In the 2012 feature film Jack Reacher, Tom Cruise plays the title role of a military police officer working in an elite investigations unit. While tracking down a rogue ex-military assassin, Jack observes that:
“There are four types of people who join the military. For some, it’s family trade. Others are patriots, eager to serve. Next you have those who just need a job. Then there’s the kind who want the legal means of killing other people.”
But Jack clearly omitted fifth general category
“And finally there are those who believe it is their holy mission.”
For Evangelical Christians, the military is not a secular institution in which Christians merely serve as good citizens; it is–or should be, they think–a Christian institution, a mighty holy sword that must be wielded by god’s chosen ones to smite nonbelievers. Toward this end, evangelicals have been working tirelessly since the rise of evangelism in the 1960’s and before. And this consistent, long term effort has not been wasted. The occasional high-profile news scandals of indoctrination by chaplains, of bible verses etched on guns, and of Generals making frightening religious proclamations are not anomalies but are rather indicative of a deep systemic infestation of religious fundamentalism in our military.
In their 2006 book, With God on Our Side: One Man’s War Against an Evangelical Coup in America’s Military, Michael L. Weinstein and Davin Seay detail the widespread and concerted program of religious indoctrination at the U.S. Air Force Academy and throughout our entire military. They document what they call “a program of Christian fundamentalist indoctrination … befitting a theocracy … utter disregard for the constitutional principle of separation of church and state.”
Christian zealotry is not merely the isolated culture at the U.S. Air Force Academy, but saturates our military training institutions and extends throughout actively serving soldiers -and particularly among the leadership.
According to the Washington, DC-based Military Association of Atheists and Freethinkers (MAAF), 63% of chaplains are evangelical, serving only 18% of self-proclaimed evangelicals in the military population. There are at least a dozen major Christian military boarding schools that intentionally conflate service to god with service to country. How often do we hear “god and Country” or “Guns and Bible” inextricably linked?
Perhaps the most ambitious institution to actively work to co-opt our military is the patriotically named Liberty “University” – (sorry but I cannot legitimize them by allowing them to adopt the word University without quotes) – which has recently launched a major marketing campaign to promote their new drone warfare training program. Liberty “University” is not some tiny Christian enclave. Founded by the late evangelical Southern Baptist pastor and ultra conservative Jerry Falwell, it has 12,000 students on campus in Lynchburg, VA and another 60,000 online. More than 23,000 of these online students are in the military.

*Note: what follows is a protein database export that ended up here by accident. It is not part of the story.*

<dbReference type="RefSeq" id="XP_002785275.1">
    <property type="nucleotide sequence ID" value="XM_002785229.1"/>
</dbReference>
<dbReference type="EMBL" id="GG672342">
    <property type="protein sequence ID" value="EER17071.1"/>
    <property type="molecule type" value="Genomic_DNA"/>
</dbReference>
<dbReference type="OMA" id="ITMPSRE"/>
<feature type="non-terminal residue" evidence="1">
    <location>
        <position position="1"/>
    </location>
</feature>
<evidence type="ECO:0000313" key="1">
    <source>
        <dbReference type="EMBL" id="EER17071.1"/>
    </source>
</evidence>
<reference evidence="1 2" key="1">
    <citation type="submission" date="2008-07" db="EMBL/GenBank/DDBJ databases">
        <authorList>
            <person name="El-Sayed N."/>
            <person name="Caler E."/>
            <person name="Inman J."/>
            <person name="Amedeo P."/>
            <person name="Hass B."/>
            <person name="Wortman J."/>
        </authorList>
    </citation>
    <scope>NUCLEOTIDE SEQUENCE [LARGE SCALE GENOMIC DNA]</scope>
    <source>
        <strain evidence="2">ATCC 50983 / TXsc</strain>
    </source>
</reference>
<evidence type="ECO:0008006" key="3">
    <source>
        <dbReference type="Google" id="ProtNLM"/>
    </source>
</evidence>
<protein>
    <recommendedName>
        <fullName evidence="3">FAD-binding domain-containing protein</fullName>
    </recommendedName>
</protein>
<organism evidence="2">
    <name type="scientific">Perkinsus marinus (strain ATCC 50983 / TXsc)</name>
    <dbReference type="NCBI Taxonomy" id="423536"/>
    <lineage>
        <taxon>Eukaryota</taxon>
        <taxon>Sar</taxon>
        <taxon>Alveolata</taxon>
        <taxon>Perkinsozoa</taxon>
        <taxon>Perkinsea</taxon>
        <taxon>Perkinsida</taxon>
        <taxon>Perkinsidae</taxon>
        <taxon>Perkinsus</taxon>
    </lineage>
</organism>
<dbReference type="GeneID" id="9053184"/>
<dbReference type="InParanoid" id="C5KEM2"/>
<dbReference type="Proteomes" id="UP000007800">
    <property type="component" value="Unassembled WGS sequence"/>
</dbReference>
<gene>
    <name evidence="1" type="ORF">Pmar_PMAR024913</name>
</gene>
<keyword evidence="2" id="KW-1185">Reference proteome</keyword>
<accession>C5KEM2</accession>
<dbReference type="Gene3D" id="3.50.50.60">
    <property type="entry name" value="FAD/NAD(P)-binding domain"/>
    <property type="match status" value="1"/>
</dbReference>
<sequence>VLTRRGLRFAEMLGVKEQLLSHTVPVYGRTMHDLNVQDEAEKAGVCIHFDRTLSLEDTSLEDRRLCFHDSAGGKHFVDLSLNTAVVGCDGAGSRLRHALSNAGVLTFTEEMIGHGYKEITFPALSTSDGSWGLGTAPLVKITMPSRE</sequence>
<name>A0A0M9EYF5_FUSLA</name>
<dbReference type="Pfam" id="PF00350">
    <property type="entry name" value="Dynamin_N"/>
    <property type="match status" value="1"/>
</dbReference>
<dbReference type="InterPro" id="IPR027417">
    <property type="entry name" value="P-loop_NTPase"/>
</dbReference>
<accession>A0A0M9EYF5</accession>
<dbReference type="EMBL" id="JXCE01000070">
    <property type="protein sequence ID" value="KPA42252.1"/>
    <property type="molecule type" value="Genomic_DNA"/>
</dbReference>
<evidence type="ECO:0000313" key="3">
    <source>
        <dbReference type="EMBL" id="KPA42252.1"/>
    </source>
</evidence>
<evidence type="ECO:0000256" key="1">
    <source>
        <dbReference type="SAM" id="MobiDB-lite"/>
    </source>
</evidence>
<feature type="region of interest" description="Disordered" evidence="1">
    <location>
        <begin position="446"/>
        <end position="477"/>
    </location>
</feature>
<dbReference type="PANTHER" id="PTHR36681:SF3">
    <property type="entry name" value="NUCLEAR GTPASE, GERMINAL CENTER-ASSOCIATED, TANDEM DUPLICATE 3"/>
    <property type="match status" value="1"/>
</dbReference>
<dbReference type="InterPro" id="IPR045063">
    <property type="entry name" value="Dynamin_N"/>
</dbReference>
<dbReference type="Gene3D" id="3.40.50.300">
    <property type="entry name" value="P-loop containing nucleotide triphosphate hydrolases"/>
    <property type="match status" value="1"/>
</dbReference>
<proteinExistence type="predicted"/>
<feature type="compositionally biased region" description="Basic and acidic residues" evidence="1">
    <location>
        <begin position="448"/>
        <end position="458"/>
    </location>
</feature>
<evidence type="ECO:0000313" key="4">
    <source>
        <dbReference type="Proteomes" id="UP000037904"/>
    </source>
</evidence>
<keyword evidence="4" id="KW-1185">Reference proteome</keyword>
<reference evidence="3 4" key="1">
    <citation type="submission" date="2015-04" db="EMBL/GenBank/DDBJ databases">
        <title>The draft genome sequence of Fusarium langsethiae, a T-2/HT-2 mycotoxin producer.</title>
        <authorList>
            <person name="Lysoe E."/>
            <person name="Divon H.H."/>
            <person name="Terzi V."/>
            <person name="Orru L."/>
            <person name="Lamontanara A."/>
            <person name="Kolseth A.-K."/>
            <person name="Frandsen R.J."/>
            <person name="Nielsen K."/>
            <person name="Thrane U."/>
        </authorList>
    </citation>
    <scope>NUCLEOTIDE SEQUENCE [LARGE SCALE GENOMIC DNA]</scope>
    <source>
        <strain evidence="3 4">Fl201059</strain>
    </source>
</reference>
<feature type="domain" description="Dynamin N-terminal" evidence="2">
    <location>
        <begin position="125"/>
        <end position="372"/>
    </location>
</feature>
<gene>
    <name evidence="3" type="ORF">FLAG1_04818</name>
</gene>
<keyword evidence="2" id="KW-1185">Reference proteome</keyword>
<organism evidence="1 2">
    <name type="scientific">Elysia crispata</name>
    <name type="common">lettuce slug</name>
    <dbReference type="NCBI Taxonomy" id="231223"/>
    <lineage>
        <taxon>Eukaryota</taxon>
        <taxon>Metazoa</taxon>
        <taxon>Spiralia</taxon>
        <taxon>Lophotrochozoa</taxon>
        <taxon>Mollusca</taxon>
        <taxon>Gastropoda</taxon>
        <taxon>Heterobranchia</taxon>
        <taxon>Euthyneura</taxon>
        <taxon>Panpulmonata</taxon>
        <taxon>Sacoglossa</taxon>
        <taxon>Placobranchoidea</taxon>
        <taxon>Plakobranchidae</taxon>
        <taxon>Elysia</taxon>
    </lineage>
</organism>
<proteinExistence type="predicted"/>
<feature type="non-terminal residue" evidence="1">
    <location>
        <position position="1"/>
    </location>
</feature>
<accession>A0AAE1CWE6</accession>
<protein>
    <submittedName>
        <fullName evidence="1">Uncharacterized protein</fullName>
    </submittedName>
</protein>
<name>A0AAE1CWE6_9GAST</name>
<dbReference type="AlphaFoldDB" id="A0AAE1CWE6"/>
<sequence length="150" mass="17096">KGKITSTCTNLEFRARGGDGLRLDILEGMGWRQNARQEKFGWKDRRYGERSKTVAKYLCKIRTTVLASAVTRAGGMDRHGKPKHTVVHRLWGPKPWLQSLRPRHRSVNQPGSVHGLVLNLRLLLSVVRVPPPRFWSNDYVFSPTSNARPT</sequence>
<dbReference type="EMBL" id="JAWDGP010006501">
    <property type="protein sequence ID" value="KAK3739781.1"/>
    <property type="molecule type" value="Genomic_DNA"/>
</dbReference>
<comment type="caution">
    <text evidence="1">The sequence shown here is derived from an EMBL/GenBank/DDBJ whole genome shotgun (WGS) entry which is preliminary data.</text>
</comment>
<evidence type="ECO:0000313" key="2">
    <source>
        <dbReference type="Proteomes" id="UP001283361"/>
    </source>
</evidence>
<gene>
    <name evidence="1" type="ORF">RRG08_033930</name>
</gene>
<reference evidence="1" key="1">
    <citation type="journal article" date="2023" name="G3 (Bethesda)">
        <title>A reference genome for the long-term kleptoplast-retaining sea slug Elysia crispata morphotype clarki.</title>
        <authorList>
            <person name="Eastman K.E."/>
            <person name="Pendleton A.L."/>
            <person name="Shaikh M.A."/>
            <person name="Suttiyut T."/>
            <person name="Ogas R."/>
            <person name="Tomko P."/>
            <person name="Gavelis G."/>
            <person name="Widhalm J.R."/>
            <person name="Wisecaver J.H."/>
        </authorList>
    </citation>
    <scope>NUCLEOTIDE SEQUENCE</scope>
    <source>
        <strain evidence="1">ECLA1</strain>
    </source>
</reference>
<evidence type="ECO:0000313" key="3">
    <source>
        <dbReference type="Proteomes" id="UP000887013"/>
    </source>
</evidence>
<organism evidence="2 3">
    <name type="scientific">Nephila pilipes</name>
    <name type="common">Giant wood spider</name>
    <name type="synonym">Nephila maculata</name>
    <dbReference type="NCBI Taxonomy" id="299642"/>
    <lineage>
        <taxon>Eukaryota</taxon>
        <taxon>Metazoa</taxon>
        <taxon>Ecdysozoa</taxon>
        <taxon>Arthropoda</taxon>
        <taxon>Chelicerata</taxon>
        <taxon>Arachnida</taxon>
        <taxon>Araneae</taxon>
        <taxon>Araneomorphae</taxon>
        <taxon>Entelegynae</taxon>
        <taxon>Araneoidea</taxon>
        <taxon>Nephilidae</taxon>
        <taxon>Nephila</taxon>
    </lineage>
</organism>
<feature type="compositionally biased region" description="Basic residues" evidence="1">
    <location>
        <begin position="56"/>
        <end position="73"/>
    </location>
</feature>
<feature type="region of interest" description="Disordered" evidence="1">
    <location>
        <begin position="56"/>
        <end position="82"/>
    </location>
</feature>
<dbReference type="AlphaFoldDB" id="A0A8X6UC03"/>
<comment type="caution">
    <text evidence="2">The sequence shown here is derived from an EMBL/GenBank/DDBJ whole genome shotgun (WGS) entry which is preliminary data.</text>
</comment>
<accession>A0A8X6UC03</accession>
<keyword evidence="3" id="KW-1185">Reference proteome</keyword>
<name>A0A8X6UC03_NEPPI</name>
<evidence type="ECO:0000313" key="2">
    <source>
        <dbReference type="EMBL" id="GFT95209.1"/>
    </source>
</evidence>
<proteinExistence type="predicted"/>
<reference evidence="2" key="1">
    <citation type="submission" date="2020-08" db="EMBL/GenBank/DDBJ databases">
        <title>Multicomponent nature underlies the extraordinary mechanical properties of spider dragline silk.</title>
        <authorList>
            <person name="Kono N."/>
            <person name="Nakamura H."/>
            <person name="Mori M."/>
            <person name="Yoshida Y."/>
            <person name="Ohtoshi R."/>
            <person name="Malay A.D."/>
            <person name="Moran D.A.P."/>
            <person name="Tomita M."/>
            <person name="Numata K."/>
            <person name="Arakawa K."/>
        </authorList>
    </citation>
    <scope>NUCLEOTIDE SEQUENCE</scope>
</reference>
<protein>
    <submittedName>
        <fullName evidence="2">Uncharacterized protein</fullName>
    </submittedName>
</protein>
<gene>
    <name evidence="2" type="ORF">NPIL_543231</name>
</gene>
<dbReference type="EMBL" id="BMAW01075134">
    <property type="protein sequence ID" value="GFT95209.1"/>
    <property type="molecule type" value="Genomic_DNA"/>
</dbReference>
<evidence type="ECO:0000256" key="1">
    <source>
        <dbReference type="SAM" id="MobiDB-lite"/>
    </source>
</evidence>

As with most Christians, Liberty “University” loves guns. The bigger the better. And drones are the biggest and best guns we have right now so naturally they want them wielded by Christian Soldiers. Now, their side argues that such programs are merely job training: that their only goal is to prepare their students for good jobs and careers in the blossoming drone warfare industry that are the opportunities of the future. They also argue that since drones are a reality in today’s world, it is best that they are wielded by soldiers with a sound Christian moral and ethical foundation.
But regardless of these innocent sounding rationales, as a secular citizen, nothing frightens me more than yet more fanatical Evangelical Christians with their fingers on the triggers of yet more devastating and powerful weaponry. Remember that their Christian moral foundation teaches them to have no problem with killing whatsoever. For them, the commandment, Thou Shalt Not Kill, is widely open to interpretation. Clearly god did not mean killing, he meant murder. Any kind of justifiable killing is fine, that’s not murder -as in the case of Trayvon Martin. All State-sanctioned killing is just fine. All killing in the name of god is just fine. In fact, the only killing that god apparently prohibited with absolute dogmatic clarity is when it involves unborn fetuses.
Beyond the clear agenda of these Christians to co-opt the military from within and without, there is another reason to be deeply concerned. Do we really want Christians training our military instead of secular military leaders? How can secular military leaders instill their essential institutional values when their recruits have already been indoctrinated in a deeply disturbing vision of the military’s holy mission under god?
Religious military training feels like a technical “loophole” around the spirit of the Lemon Test for separation of church and state. In 2010, Liberty “University” received over $420 million in financial aid from the government. As such it was the #1 recipient of Pell Grant money in the state of Virginia. Christian-style military training, especially in glorifying and legitimizing the highly questionable ethics underpinning drone warfare, is certainly not something that the ethical foundations of most atheists would easily rationalize, support, engage in, or condone.
We atheists must take a public ethical stand for moderation and sanity with regard to the proliferation of drone weaponry and other highly controversial tools of war. We should also push back against religious military training programs that are designed to co-opt rather than simply support our military. In these ways we can very clearly expose the twisted ethical façade of the Religious Right as well as tangibly protect our separation of church and military.